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The thermoelectric figure of merit ZT depends on the thermal conductivity inverse. uperlattices with periodic thin layers were studied to obtain ZT > 1 due to phonon confinement between their layers. Unfortunately, their synthesis with ZT higher than 1 is hazardous due to lattice mismatches forming dislocations and cracks. Nanowires with low dimensionalities were also proposed. However, as the superlattices, they decrease the thermal conductivity in only one propagation direction. In experiments, these one-dimensional insulating materials usually fail to beat the lowest limit of amorphous Si (+/- 1 W/m/K). In this theoretical study, three-dimensional Ge quantum dot arrays in Si are proposed to obtain an extreme thermal-conductivity reduction. Two decrease effects are shown from a molecular supercrystal model. First, low phonon group velocities are computed by lattice dynamics. Second, near-field scattering is exalted assuming weak interface bonding. This prediction can lead to a significant ZT increase. Indeed, a thermalconductivity global minimum λ* = 0.009 W/m/K is predicted for a Si/Ge supercrystal with nanodot spacing of +/- 30 nm and Ge concentration of +/- 12.5 Ge at.%. This ultralow λ* is computed at 300 K assuming that all Ge nanodots are weakly bonded and scatter the phonons at the Si-Ge interfaces in the geometrical limit. Thermal conductivity evolution is analyzed with respect to the weakly-bonded Ge nanodot density.
1020 Joules of energy are generated by the United States each year; 60% of this energy is lost to waste heat . Thermoelectric based energy scavenging has tremendous potential for the recovery of significant quantities of this waste heat. However, utilization of thermoelectric devices is limited due to relatively low energy conversion efficiency and the utilization of relatively scarce materials. This work focuses on generating sustainable and efficient thermoelectric materials through modifications to the lattice vibrations of materials with excellent thermoelectric electronic properties (Seebeck coefficients larger than 500 μV/K). In particular, Anderson localization of phonons in random multilayer thin films has been explored as a means for reducing lattice thermal conductivity to values approaching that of aerogels (∼10 mW/m-K). Silicon has been a sample of choice due to its high crust abundance and Seebeck coefficient. Reverse non-equilibrium molecular dynamics simulations have been utilized to determine the thermal conductivity of structures of interest. Simulations with pure Lennard-Jones argon solids have been performed to establish a methodology and to characterize the effect of different kinds of disorder prior to the examination of silicon. The simulation results indicate that mass disorder confined to randomly selected planes to be an effective way in which to reduce lattice thermal conductivity with the lattice thermal conductivity decreasing by a factor of thirty (to 4 mW/m-K) in the argon case and a factor of over ten thousand (to 15 mW/m-K) for silicon. Based on models in which the charge carrier mean free path is limited by scattering from the planes with mass disorder, the mobility of silicon is expected to reach values of 10 cm2/V-s. At this mobility the thermoelectric figure of merit, ZT, (utilizing the Wiedeman-Franz law to calculate the electronic thermal conductivity) varies between 4.5 and 11 as the mass ratio of the disordered planes is varied from 4 to 10 in 20% of the lattice planes. These results indicate that the pursuit of nanostructured thermoelectric materials in the form of random multilayers may provide a path to efficient and sustainable thermoelectric materials.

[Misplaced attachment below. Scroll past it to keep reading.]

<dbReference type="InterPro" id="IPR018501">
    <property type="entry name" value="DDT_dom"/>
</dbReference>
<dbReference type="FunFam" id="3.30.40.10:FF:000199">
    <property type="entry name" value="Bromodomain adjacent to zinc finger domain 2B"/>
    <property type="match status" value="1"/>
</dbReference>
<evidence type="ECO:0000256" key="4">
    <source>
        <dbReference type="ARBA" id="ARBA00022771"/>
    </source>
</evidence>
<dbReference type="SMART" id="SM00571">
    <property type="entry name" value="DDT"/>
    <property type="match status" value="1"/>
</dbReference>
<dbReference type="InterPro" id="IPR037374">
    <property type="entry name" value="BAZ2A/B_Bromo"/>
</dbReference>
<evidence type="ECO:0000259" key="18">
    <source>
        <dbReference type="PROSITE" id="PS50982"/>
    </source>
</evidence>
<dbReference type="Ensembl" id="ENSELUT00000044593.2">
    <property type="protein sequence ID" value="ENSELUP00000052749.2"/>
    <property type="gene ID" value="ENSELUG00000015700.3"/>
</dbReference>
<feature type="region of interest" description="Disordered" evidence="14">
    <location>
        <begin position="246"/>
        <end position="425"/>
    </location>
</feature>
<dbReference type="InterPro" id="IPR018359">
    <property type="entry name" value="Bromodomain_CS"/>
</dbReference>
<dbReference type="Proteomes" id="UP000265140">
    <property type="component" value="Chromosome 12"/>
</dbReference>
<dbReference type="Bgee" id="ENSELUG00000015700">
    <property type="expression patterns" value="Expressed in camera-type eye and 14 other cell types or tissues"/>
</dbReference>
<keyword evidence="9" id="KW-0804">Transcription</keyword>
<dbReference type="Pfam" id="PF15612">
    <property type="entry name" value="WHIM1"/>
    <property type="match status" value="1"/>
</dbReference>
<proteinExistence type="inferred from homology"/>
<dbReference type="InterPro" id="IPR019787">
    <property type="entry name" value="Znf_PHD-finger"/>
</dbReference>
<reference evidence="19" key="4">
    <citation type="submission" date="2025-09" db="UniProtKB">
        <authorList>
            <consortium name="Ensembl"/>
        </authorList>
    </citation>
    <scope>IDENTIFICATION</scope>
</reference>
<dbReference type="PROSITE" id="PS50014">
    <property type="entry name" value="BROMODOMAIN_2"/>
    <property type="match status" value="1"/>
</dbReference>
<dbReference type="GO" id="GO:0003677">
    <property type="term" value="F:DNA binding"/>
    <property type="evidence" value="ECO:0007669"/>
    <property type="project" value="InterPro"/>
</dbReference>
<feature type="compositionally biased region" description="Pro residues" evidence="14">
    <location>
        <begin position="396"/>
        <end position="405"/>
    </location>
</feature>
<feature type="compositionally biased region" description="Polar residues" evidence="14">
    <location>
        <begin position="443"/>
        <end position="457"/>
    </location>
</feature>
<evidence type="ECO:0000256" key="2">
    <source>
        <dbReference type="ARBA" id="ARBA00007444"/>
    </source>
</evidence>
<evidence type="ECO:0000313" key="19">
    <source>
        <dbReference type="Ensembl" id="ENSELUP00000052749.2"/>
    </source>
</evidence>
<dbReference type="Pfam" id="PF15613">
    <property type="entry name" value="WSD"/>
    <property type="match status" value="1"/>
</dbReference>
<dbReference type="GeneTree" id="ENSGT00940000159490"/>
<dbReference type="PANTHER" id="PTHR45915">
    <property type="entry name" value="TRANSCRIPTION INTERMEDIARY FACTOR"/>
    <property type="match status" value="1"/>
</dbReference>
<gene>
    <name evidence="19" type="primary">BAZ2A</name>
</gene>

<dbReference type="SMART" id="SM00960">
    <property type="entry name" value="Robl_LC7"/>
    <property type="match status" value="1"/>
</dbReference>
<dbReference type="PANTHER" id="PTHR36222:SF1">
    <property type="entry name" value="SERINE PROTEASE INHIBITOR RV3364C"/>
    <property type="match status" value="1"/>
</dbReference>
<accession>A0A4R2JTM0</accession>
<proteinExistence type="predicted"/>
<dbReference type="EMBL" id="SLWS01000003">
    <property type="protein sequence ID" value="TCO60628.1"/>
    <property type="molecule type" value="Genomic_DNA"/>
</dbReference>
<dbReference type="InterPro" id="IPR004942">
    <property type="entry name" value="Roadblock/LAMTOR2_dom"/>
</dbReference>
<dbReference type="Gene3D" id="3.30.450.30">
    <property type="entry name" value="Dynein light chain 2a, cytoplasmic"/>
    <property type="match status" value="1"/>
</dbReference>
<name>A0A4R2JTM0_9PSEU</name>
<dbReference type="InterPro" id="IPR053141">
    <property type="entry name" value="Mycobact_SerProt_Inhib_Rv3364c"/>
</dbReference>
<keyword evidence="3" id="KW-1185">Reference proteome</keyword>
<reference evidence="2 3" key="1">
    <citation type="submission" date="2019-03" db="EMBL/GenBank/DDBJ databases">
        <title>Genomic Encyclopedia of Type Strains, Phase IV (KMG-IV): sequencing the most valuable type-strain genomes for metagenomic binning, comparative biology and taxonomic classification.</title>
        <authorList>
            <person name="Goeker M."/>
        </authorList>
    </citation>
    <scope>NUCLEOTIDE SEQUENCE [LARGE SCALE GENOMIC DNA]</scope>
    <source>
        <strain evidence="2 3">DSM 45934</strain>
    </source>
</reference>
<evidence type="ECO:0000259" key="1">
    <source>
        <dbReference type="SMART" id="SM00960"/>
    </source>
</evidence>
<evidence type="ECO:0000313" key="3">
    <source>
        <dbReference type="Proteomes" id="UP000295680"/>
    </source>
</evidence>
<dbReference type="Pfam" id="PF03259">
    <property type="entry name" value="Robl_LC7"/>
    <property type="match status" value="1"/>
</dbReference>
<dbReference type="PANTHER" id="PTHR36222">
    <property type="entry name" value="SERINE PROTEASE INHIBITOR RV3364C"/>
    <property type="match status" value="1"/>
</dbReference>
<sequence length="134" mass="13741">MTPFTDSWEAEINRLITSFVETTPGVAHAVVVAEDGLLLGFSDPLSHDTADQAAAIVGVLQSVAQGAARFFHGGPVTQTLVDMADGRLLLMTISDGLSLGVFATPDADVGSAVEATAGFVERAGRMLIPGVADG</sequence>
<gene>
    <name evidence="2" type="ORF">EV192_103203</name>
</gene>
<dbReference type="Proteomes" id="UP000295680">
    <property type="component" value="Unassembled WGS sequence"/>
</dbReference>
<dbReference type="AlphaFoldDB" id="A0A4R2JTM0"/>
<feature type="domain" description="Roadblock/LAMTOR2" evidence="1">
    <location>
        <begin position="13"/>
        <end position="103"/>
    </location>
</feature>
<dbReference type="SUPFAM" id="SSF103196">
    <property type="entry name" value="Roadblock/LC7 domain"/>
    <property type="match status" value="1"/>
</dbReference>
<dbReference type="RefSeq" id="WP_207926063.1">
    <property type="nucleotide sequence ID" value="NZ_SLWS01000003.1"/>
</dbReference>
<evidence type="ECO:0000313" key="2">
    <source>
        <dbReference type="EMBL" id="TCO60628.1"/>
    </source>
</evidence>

Nd3+-doped fluorozirconate glasses, which were additionally doped with chlorine ions, were investigated for their photoluminescence (PL) properties. Upon heat treatment of the as-made glass, hexagonal phase BaCl2 nanocrystals are formed within the material, which undergo a phase transformation to orthorhombic BaCl2 upon annealing at a higher temperature. The glasses with hexagonal phase BaCl2 nanocrystals show an enhanced Nd3+ PL in the visible spectral range. Time-resolved spectroscopy on the 4G5/2 / 2G7/2 → 4I9/2 transition shows that the existence of hexagonal BaCl2 nanocrystals results in a significantly longer decay time. The temperature dependence of the lifetime yielded that the enhanced PL is due to a reduced multi-phonon relaxation rate.
The onset of size effects in phonon-mediated thermal transport along a thin film at temperatures comparable or greater than the Debye temperature is analyzed theoretically. Assuming a quadratic frequency dependence of phonon relaxation rates in the low-frequency limit, a simple closed-form formula for the reduction of the in-plane thermal conductivity of thin films is derived. The effect scales as the square root of the film thickness, which leads to the prediction of measurable size-effects even at “macroscopic” distances ~100 μm. However, this prediction needs to be corrected to account for the deviation from the ω−2 dependence of phonon lifetimes at sub-THz frequencies due to the transition from Landau-Rumer to Akhiezer mechanism of phonon dissipation.